Wednesday, 7 November 2012

Four more years but the shine has come off

So there it is. The people have spoken and they have handed another victory to Barack Obama. Whilst there was less enthusiasm for his re-election amongst many Americans, he eventually mustered enough energy to mobilise many of his original supporters to give him a second chance. And a second chance it is since neither has he achieved much of that which he spoke so eloquently of in 2008, nor has he fulfilled the hopes of so many of his countrymen.

The main narrative of this campaign was that it was a choice between two widely different visions of America. I beg to differ. Whilst the Obama campaign ran a vicious personal campaign against Romney, the Romney camp was careful to avoid shrill sounds and personal attacks. In fact, observers on the left of the political spectrum corroborated that when they spoke of a 'Chicago' campaign run by the Obama camp (Chicago politics is famous for the nasty vilification of your opponent and the spreading of 'halftruths' or outright lies).

So as the shine has come off the Obama campaign, the Romney camp seems to have mainly articulated a moderate vision of America that widely commanded respect amongst independents. Romney's address to his supporters reflected this gracious and fair attitude in the political struggle, while Obama's speech to his supporters seems to have been mainly a repeat of the hollow phrases and high flying rhetoric from 2008.

Yet the media distortion about Romney and his supporters goes even further than that. The media suggested repeatedly that there were major differences between the opponents. This is largely wishful thinking. Take the reform of the banking sector and the effect of Wall Street on the US economy. Obama had strong words of criticism for Wall Street and the investment banks in 2008 yet failed to deliver a single effective reform package that would prevent a similar breakdown of the banking system.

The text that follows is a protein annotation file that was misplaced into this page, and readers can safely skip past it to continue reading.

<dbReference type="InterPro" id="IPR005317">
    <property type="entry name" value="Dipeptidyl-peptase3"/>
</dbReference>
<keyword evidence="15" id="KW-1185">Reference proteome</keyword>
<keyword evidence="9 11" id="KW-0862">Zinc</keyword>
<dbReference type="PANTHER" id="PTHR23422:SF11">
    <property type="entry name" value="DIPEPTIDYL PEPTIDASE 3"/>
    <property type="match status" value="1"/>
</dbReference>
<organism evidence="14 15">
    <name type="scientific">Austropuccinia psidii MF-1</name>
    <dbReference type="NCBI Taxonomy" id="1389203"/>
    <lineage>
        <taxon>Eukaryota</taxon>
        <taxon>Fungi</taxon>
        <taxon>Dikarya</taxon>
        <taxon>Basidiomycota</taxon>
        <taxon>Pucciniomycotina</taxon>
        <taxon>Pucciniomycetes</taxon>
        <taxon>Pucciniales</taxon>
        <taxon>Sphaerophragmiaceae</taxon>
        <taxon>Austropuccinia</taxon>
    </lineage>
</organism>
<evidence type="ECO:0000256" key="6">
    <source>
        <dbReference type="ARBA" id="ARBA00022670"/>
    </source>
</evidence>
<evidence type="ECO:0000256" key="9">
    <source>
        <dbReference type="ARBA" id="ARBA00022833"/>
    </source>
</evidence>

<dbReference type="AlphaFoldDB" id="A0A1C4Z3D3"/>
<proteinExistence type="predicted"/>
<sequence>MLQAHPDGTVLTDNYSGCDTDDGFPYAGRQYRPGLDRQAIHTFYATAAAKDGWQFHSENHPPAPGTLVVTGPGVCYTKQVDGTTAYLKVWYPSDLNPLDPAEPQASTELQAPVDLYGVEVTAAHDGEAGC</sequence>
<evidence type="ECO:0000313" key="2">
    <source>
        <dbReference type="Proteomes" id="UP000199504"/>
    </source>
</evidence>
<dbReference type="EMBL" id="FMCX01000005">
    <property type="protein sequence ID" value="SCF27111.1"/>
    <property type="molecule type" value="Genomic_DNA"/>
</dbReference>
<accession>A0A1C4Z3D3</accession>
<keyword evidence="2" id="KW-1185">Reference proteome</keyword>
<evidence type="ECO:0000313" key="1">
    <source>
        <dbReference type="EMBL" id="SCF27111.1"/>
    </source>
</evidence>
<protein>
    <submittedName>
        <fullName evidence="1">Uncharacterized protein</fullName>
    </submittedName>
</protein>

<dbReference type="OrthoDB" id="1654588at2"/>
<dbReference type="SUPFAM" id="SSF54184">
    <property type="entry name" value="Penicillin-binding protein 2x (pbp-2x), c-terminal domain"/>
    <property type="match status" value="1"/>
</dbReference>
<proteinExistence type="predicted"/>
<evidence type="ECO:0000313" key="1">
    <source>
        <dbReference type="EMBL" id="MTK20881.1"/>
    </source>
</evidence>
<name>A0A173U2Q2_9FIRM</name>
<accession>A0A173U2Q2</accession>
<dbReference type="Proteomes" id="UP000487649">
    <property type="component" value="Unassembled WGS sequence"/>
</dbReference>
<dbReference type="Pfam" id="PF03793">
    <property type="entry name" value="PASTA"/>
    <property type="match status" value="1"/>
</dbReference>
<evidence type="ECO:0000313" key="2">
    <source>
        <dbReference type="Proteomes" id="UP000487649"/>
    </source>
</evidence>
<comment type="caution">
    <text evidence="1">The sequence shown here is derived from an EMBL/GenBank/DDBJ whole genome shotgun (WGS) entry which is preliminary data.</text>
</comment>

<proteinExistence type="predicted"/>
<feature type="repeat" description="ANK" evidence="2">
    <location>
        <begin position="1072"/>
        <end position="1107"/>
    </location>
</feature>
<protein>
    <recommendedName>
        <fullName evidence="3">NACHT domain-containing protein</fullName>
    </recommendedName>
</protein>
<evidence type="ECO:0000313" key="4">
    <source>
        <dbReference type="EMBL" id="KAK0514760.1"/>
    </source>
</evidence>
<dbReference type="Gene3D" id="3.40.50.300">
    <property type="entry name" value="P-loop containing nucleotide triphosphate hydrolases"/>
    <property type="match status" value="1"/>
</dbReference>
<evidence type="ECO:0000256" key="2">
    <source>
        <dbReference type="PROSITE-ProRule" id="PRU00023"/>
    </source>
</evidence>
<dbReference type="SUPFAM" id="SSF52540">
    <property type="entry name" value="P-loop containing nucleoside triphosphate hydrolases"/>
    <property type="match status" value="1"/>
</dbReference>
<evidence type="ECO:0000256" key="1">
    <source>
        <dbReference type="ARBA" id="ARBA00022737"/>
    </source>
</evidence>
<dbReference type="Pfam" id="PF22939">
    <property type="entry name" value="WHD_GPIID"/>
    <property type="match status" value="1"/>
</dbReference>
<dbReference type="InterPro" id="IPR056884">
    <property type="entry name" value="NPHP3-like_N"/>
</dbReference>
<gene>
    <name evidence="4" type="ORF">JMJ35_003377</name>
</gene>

Or look at the bailout of the car industry. Whilst this clearly won Obama plaudits from the car makers and their unions, the money mostly went to pay enormous pension liabilities that had built up over decades. This only achieved one thing: the American car industry is back to square one. It remains largely uncompetitive vis-a-vis foreign car makers and technological innovation is low. Obama may have saved it temporarily from going to the wall, but it is still heading for a crash, bailout or no bailout.

The most important weakness of all may however be Obama's personality. In an insightful documentary Andrew Marr spoke to close advisors of the President and they indicated that, despite the rhetoric about collaboration, Obama is not somebody who knows how to work together with others. He (perhaps too much) relies on his intellectual strength and believes that by simply thinking hard about a problem, he will come up with the right answer. This showed throughout his presidency. As some of his supporters argued, Obama may be the most lonely president ever, unable to reach out to colleagues and work with them to achieve robust solutions to difficult problems. This contrasts markedly with Romney who as governor favoured a managerial style, often delegating problems to capable staff and colleagues.

And so, I suspect, we will see more of the same. A president increasingly frustrated by an allegedly intransigent 'Washington' political system and hemmed in by an inability to reach out to others. What Obama does not seem to understand is that rational thought may sometimes be a poor guide for political decision making. Politics is about people, not abstract ideas.

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